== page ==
Mal Blum raises the volume on new album 'Pity Boy'
“There are things still left to say/I’ve got phrases, I’ve got phrases,” sings New York singer/guitarist Mal Blum on “Things Still Left to Say,” the leadoff track on new album Pity Boy, released on Don Giovanni Records last month. Later in the song (and throughout the record), Blum makes good on that claim, delivering unadorned and clearly enunciated phrases that warrant repeated listens: “Should I explain myself? I’d rather read the dictionary! Why does everybody else feel closer to me than I can feel to them? Was my reticence always necessary?”
For Pity Boy, Blum ditched the acoustic folk sound that characterized the musician’s early career and dove headfirst into pop-pup punk, with electric guitars taking center stage and big drums propelling fist-pumping choruses.
Blum is prone to self-deprecation (“I even hate the way I breathe,” goes one line on “Black Coffee”), and on “See Me” they long for the simple act of being noticed: “Why can’t they see me when I’m right here?” Blum sings. But the songs also reveal someone who won’t be walked over. “It’s not my job to make you well,” Blum sings on “Not My Job,” and in context, voicing that dissent feels like an act of healing.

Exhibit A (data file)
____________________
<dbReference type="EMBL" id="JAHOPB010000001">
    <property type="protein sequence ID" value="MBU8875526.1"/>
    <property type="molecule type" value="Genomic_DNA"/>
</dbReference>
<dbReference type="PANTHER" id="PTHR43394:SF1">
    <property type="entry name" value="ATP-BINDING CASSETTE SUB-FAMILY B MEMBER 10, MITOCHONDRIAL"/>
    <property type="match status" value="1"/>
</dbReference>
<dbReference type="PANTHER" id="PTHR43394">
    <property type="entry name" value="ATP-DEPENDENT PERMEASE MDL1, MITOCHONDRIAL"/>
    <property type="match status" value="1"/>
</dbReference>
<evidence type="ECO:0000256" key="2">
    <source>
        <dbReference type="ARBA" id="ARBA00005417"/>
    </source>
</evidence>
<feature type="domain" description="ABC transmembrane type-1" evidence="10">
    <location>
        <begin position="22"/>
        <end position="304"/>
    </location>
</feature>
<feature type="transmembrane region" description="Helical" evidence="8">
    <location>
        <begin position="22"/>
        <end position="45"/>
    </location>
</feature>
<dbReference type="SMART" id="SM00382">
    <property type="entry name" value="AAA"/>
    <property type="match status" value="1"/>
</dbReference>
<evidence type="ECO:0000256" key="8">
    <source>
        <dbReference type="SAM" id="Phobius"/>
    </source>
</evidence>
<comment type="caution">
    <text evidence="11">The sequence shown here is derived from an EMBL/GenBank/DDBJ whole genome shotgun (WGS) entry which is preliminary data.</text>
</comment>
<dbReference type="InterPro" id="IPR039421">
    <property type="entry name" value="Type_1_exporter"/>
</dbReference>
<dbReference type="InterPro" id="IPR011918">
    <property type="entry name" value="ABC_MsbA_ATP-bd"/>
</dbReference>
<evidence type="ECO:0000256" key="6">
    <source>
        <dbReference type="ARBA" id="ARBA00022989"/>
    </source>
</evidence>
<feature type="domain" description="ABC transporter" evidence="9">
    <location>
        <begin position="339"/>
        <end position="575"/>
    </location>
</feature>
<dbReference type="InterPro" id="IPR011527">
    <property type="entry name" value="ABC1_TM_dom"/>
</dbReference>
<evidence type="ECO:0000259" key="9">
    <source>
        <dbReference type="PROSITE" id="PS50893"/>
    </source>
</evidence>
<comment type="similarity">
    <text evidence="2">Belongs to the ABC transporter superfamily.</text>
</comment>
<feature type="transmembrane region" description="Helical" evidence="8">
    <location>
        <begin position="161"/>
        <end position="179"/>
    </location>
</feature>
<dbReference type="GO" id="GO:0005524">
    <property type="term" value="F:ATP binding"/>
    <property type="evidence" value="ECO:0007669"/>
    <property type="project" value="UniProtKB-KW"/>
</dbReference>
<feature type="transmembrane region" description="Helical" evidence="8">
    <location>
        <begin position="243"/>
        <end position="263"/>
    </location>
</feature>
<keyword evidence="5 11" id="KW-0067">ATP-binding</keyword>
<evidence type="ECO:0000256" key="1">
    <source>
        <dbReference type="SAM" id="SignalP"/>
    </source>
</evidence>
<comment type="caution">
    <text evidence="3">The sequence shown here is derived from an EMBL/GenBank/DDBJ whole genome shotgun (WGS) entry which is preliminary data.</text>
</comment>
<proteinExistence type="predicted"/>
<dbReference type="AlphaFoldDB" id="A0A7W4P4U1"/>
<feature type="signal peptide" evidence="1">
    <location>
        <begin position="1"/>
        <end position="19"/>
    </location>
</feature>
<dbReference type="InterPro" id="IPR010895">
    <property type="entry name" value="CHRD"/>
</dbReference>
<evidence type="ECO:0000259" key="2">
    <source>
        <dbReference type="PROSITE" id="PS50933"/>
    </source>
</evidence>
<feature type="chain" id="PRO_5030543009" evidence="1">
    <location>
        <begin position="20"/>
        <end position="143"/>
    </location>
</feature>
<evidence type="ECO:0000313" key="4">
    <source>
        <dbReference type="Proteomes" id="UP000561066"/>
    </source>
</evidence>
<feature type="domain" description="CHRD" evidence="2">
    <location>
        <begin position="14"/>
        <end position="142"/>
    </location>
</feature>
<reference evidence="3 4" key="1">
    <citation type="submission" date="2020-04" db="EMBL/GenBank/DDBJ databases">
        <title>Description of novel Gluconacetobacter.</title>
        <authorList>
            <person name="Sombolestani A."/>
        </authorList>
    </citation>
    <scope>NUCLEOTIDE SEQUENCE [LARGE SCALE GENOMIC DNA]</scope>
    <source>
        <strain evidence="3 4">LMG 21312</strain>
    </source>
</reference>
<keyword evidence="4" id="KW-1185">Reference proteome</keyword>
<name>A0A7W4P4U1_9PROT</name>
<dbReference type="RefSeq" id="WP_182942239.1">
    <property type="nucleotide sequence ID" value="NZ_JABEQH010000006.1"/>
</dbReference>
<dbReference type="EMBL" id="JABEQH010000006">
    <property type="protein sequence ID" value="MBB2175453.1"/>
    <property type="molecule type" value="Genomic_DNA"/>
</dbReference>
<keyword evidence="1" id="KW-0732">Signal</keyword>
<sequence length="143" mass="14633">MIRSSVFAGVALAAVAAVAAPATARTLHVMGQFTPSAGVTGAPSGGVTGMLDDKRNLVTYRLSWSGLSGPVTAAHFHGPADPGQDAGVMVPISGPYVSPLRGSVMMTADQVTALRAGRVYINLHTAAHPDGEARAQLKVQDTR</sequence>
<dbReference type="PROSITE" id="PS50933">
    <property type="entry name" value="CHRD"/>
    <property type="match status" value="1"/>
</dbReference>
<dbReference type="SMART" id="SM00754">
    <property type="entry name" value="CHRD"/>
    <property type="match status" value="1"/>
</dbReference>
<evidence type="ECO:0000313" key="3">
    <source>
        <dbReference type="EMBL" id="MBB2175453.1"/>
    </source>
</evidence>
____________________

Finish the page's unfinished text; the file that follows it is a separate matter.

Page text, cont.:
Make sure to arrive early to this concert: Counterfeit Madison, the musical outlet of Columbus treasure Sharon Udoh, opens the show. (Udoh also recently received a 2019 Artist Residency Award from the Wexner Center.) The next Counterfeit Madison record is also reportedly finished and awaiting release, and look for an Aretha Franklin tribute show at the Lincoln Theatre later this year.